Dioxin contamination again!

I have written eleven posts now about dioxin contamination of food. Number 12 post is about the dioxin contamination problems in Germany. Back in May there was a recall for dioxin contamination of organic eggs in Germany; I only wrote in December about dioxin contamination of Irish pork and March 2008 on dioxin contamination of mozzarella cheese in Italy.

Why is dioxin a problem? Dioxins are highly toxic and carcinogenic (cause cancer). Dioxins are a by-product of industrial production in industries such as chemical and pesticide manufacture, paper bleaching. We have had food safety incidents in the past with this chemical. In 1999, dioxin was found in European animal feed which sparked a continent wide recall centred on Belgium. In 2004, there was another incident with milk in Belgium and the Netherlands and this was believed to have been due to animal feed that was contaminated with potato byproducts.

The Telegraph reports that a 14 tonne consignment of egg white thought to be contaminated with dioxin was shipped to the UK from Holland on December 12. The egg white was due to be sold food manufacturers for use in pastries, mayonnaise and cakes. The contamination occurred in Germany, where 3,000 tonnes of animal feed contaminated with dioxin - which was sent to more than 1,000 poultry and pig farms. Eggs from some of the farms were then exported to Holland for processing. The reports are vague on whether this product has actually entered the UK food chain.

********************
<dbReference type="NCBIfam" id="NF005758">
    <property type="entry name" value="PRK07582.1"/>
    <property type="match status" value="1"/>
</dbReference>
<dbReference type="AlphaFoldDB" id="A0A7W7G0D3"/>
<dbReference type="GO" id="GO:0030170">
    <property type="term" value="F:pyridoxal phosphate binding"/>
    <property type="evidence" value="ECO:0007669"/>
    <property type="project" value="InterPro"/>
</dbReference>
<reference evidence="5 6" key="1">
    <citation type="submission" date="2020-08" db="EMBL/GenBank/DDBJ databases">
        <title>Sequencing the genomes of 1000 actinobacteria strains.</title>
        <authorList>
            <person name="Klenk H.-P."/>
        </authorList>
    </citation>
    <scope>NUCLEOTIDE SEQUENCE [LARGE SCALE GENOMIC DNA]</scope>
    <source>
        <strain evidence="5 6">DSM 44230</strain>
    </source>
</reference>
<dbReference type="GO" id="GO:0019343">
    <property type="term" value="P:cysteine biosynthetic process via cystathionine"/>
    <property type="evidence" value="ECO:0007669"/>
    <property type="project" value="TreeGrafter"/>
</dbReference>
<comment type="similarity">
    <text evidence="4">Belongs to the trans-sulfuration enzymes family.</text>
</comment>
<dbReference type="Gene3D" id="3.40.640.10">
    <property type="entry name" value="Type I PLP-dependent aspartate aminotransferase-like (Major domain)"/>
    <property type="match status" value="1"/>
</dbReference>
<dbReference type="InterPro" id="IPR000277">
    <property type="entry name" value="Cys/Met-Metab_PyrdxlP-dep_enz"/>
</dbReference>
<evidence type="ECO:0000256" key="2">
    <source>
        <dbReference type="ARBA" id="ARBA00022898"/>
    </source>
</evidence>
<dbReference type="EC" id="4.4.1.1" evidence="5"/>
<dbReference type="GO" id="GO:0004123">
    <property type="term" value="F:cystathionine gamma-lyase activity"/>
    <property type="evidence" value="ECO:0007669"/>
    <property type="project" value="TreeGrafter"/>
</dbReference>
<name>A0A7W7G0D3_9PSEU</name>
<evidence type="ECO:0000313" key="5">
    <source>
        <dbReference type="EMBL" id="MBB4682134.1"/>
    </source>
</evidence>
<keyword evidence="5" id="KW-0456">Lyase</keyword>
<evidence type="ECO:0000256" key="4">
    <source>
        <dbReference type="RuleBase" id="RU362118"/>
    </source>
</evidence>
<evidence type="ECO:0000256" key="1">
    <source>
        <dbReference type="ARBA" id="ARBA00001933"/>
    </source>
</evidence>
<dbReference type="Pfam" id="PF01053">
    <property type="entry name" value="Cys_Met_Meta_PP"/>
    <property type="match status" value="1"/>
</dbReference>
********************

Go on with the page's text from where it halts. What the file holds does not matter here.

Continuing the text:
BBC News reports that more than 4,700 German farms have now been closed. Most of the affected farms are in Lower Saxony region, north-west Germany. Last week, more than 1,000 farms were banned from selling eggs after dioxin was found in eggs and poultry. It is believed that the animal feed was contaminated after being distributed by a company in northern Germany which supplies additives for animal feed. The dioxin was discovered in late December, but the extent of the problem was only revealed earlier this week when German officials said 3,000 tonnes of feed had been affected. Germany's agriculture ministry said on Thursday that most of the closed farms were ones producing pigs. The ministry said the farms would not be allowed to make any deliveries until they had been checked and found to be clear of contamination. WattAgNet reports that "The German Farmers' Association is calling for compensation after the discovery of excessive amounts of dioxin in the products and animal feeds of Harles & Jentzsch GmbH". A byproduct from biofuel production was probably used as an ingredient for feed ingredient manufacture. Check out the detailed report on this by thelocal.de.

The UK FSA has also issued a statement.

I have written before about having an effective product recall procedure in place and the interaction between food safety and brand equity. Food safety incidents, such as this one, require an effective, co-ordinated response in order to maintain customer confidence and to underpin the supply chain.


Popular Posts